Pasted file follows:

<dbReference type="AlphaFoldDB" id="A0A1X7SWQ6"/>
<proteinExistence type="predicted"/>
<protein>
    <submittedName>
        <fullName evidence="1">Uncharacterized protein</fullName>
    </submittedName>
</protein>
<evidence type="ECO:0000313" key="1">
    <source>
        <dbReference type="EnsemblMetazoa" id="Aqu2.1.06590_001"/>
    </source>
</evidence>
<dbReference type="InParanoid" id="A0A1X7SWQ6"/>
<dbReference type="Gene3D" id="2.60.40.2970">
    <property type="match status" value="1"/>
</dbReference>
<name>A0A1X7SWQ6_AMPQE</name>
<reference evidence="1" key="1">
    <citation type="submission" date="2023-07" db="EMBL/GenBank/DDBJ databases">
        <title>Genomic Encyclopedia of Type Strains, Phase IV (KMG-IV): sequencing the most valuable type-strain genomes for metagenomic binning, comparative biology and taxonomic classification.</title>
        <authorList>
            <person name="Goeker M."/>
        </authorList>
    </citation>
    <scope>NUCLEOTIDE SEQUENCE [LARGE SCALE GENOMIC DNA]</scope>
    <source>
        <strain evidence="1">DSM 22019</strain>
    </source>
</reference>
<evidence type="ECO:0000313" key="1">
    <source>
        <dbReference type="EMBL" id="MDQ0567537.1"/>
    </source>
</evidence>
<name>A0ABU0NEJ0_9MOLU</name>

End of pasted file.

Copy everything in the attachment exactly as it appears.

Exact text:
<dbReference type="AlphaFoldDB" id="A0A1X7SWQ6"/>
<proteinExistence type="predicted"/>
<protein>
    <submittedName>
        <fullName evidence="1">Uncharacterized protein</fullName>
    </submittedName>
</protein>
<evidence type="ECO:0000313" key="1">
    <source>
        <dbReference type="EnsemblMetazoa" id="Aqu2.1.06590_001"/>
    </source>
</evidence>
<dbReference type="InParanoid" id="A0A1X7SWQ6"/>
<dbReference type="Gene3D" id="2.60.40.2970">
    <property type="match status" value="1"/>
</dbReference>
<name>A0A1X7SWQ6_AMPQE</name>
<reference evidence="1" key="1">
    <citation type="submission" date="2023-07" db="EMBL/GenBank/DDBJ databases">
        <title>Genomic Encyclopedia of Type Strains, Phase IV (KMG-IV): sequencing the most valuable type-strain genomes for metagenomic binning, comparative biology and taxonomic classification.</title>
        <authorList>
            <person name="Goeker M."/>
        </authorList>
    </citation>
    <scope>NUCLEOTIDE SEQUENCE [LARGE SCALE GENOMIC DNA]</scope>
    <source>
        <strain evidence="1">DSM 22019</strain>
    </source>
</reference>
<evidence type="ECO:0000313" key="1">
    <source>
        <dbReference type="EMBL" id="MDQ0567537.1"/>
    </source>
</evidence>
<name>A0ABU0NEJ0_9MOLU</name>